Remember to replace openfaas.your_domain with your desired domain, then save and close the file.

Apply the changes to your cluster by running the following command:

  • helm upgrade openfaas --install openfaas/openfaas --namespace openfaas -f values.yaml

You’ll see the following output:

Output
Release "openfaas" has been upgraded. Happy Helming! NAME: openfaas LAST DEPLOYED: ... NAMESPACE: openfaas STATUS: deployed REVISION: 2 TEST SUITE: None NOTES: To verify that openfaas has started, run: kubectl -n openfaas get deployments -l "release=openfaas, app=openfaas" To retrieve the admin password, run: echo $(kubectl -n openfaas get secret basic-auth -o jsonpath="{.data.basic-auth-password}" | base64 --decode)

You’ll need to wait a few minutes for the Let’s Encrypt servers to issue a certificate for your domain. In the meantime, you can track its progress by inspecting the output of the following command:

  • kubectl describe certificate openfaas-crt -n openfaas

The end of the output will look similar to this:

Output
Events: Type Reason Age From Message ---- ------ ---- ---- ------- Normal GeneratedKey 24m cert-manager Generated a new private key Normal Requested 16m cert-manager Created new CertificateRequest resource "openfaas-crt-1017759607" Normal Issued 16m cert-manager Certificate issued successfully

When the last line of output reads Certificate issued successfully, you can exit by pressing CTRL + C. Refresh your domain in your browser to test. You’ll see the padlock to the left of the address bar in your browser, signifying that your connection is secure.

You’ve secured your OpenFaaS domain using free TLS certificates from Let’s Encrypt. Now you’ll use the web UI and manage functions from it.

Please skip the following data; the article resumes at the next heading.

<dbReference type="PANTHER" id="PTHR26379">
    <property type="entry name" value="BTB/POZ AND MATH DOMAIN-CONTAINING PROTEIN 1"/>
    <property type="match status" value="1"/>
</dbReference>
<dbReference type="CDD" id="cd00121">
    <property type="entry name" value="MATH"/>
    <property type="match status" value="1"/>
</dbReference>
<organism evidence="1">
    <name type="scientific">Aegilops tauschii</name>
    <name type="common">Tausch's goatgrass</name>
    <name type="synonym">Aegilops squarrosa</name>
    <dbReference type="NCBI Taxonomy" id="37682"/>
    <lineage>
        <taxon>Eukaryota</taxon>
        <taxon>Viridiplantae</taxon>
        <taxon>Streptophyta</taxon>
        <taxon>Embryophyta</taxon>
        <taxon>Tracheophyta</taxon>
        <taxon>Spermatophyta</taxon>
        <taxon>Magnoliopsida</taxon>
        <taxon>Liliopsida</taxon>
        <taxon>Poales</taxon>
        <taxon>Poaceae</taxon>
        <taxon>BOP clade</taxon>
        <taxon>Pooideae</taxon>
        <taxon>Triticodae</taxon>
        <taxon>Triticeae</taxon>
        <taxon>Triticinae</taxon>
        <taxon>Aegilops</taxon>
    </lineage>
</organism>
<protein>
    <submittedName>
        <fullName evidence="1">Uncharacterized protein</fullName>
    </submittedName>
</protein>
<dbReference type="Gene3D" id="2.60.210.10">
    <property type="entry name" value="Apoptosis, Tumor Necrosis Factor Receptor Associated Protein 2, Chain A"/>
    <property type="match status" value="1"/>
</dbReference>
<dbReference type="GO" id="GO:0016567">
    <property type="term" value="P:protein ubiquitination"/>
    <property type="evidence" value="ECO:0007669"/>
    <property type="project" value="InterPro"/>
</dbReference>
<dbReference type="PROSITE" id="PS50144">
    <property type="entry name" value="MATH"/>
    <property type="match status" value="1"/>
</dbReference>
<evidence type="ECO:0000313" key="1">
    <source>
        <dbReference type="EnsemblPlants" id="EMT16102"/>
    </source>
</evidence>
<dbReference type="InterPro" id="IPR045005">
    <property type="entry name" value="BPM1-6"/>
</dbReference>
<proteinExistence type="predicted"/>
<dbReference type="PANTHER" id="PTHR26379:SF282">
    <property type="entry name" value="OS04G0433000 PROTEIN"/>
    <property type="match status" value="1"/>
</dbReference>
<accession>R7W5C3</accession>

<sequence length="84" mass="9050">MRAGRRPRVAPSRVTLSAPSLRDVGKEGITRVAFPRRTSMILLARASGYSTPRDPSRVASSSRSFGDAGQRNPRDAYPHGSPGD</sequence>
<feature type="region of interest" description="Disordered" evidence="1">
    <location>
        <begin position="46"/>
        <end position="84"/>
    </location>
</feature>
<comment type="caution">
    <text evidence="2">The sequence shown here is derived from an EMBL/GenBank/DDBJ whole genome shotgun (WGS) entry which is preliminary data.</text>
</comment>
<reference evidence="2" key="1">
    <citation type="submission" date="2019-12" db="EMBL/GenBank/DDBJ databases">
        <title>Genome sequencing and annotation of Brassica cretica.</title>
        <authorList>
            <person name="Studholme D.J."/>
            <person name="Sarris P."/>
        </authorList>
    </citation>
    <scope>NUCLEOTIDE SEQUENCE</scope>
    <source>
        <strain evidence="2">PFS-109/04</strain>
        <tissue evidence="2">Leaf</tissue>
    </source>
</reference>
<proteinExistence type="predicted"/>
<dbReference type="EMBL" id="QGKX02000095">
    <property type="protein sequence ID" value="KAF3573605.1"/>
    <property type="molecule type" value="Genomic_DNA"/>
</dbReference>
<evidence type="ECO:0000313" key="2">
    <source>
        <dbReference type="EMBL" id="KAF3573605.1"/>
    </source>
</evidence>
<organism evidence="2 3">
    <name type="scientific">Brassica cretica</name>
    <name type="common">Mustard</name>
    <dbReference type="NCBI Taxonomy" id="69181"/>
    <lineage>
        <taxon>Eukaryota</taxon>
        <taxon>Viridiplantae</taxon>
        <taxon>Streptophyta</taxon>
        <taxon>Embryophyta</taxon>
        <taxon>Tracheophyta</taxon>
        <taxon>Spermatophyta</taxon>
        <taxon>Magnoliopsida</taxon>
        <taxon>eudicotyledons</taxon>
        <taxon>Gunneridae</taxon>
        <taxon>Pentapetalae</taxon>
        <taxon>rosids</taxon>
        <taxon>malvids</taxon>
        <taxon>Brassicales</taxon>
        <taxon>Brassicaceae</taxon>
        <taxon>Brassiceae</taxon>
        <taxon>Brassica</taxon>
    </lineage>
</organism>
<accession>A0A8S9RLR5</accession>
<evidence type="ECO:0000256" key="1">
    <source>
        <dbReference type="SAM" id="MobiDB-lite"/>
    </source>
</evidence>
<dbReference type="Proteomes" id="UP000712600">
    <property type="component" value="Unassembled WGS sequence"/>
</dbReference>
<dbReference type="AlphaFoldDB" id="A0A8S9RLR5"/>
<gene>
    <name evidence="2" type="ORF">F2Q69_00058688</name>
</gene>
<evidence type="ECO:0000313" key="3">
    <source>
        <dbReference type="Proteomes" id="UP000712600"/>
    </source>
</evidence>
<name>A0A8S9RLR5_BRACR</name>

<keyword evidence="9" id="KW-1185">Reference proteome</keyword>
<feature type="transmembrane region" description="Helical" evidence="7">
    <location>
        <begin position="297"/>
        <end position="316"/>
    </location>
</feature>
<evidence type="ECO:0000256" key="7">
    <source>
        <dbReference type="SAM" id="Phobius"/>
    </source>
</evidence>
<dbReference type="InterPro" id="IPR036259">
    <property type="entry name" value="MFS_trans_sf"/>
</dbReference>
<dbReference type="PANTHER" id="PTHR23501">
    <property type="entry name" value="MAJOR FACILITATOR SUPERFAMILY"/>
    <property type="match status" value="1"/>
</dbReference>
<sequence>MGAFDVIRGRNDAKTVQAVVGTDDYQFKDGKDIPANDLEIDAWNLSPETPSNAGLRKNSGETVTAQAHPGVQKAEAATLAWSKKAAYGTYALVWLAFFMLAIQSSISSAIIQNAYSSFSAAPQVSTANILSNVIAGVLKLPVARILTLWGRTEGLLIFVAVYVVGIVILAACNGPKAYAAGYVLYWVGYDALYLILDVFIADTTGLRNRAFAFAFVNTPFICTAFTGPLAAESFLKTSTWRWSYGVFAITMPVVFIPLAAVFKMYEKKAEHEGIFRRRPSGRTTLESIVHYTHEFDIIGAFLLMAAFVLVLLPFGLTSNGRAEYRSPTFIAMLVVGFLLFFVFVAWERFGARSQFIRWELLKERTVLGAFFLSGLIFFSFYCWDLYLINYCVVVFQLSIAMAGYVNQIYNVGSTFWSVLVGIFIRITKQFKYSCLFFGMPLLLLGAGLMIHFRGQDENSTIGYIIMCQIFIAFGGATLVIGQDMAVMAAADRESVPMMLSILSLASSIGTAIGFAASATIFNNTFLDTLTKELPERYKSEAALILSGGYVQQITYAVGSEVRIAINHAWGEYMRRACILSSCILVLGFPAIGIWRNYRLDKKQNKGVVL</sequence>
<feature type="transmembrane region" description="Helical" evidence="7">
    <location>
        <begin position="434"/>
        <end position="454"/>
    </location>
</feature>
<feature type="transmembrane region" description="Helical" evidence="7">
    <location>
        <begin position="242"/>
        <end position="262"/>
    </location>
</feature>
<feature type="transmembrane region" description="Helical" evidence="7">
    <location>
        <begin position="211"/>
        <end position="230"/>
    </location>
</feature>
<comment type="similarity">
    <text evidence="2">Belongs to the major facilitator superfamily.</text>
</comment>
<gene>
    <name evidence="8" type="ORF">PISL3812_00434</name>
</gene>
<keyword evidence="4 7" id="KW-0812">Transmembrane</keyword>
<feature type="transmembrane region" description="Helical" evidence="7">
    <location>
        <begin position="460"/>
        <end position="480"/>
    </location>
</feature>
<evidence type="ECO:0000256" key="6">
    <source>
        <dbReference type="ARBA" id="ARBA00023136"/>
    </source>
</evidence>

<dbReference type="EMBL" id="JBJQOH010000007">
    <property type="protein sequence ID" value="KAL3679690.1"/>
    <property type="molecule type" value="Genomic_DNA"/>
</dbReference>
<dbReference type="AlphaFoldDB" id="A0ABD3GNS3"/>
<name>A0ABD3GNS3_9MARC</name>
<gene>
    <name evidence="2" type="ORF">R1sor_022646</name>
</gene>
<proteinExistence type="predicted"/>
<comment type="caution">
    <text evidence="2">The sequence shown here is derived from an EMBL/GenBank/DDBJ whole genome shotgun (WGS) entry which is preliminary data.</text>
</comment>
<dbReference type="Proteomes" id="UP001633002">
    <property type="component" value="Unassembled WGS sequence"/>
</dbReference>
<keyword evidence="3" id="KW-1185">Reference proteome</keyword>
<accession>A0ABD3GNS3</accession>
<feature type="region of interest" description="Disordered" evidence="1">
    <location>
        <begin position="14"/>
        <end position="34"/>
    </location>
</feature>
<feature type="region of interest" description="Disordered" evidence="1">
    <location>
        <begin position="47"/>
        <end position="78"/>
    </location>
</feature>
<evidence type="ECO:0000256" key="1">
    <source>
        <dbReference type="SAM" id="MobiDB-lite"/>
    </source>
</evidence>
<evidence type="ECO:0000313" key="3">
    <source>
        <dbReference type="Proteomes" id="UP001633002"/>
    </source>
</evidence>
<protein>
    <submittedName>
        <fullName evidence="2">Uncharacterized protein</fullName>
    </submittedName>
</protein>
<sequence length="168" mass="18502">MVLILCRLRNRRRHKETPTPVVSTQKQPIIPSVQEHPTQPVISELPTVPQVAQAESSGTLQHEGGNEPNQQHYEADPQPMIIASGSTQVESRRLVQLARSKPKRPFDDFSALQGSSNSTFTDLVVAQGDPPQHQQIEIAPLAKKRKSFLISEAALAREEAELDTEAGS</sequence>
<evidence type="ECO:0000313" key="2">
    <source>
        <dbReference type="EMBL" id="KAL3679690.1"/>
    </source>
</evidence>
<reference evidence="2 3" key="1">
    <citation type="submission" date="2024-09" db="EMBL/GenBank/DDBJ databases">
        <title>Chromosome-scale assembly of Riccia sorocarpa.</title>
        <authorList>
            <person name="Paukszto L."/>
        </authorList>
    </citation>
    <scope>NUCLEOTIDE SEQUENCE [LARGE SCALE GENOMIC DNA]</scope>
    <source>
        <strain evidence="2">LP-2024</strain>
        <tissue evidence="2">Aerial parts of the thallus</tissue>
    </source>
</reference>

Step 3 — Deploying Functions via the Web UI

In this section, you’ll explore the OpenFaaS web UI and then deploy, manage, and invoke functions from it.

The OpenFaaS web UI has two main parts: on the left-hand side, a column where the deployed functions will be listed, and the central panel, where you’ll see detailed info about a selected function and be able to interact with it.

To deploy a new function, click the Deploy New Function button underneath the OpenFaaS logo on the upper left. You’ll see a dialog asking you to choose a function:

OpenFaaS - Deploy a New Function dialog

The FROM STORE tab lists pre-made functions from the official OpenFaaS function store that you can deploy right away. Each function is shown with a short description, and you can select the link icon on the right of a function to take a look at its source code. To deploy a store function from this list, select it, and then click the DEPLOY button.

You can also supply your own function by switching to the CUSTOM tab:

OpenFaaS - Deploy a Custom Function

Here, you’d need to specify a Docker image of your function that is configured specifically for OpenFaaS and available at a Docker registry (such as Docker Hub). In this step, you’ll deploy a pre-made function from the OpenFaaS store, then in the next steps you’ll create and deploy custom functions to Docker Hub.

You’ll deploy the NodeInfo function, which returns information about the machine it’s deployed on, such as CPU architecture, number of cores, total RAM memory available, and uptime (in seconds).

From the list of store functions, select NodeInfo and click DEPLOY. It will soon show up in the list of deployed functions.

OpenFaaS - NodeInfo Deployed

Select it. In the central part of the screen, you’ll see basic information about the deployed function.

OpenFaaS - Deployed Function Info

The status of the function updates in real time, and should quickly turn to Ready. If it stays at Not Ready for longer periods of time, it’s most likely that your cluster lacks the resources to accept a new pod. You can follow How To Resize Droplets for information on how to fix this.

Once Ready, the deployed function is accessible at the shown URL. To test it, you can navigate to the URL in your browser, or call it from the Invoke function panel located beneath the function info.

OpenFaaS - Invoke Deployed Function

You can select between Text, JSON, and Download to indicate the type of response you expect. If you want the request to be a POST instead of GET, you can supply request data in the Request body field.

To call the nodeinfo function, click the INVOKE button. OpenFaaS will craft and execute a HTTP request according to the selected options and fill in the response fields with received data.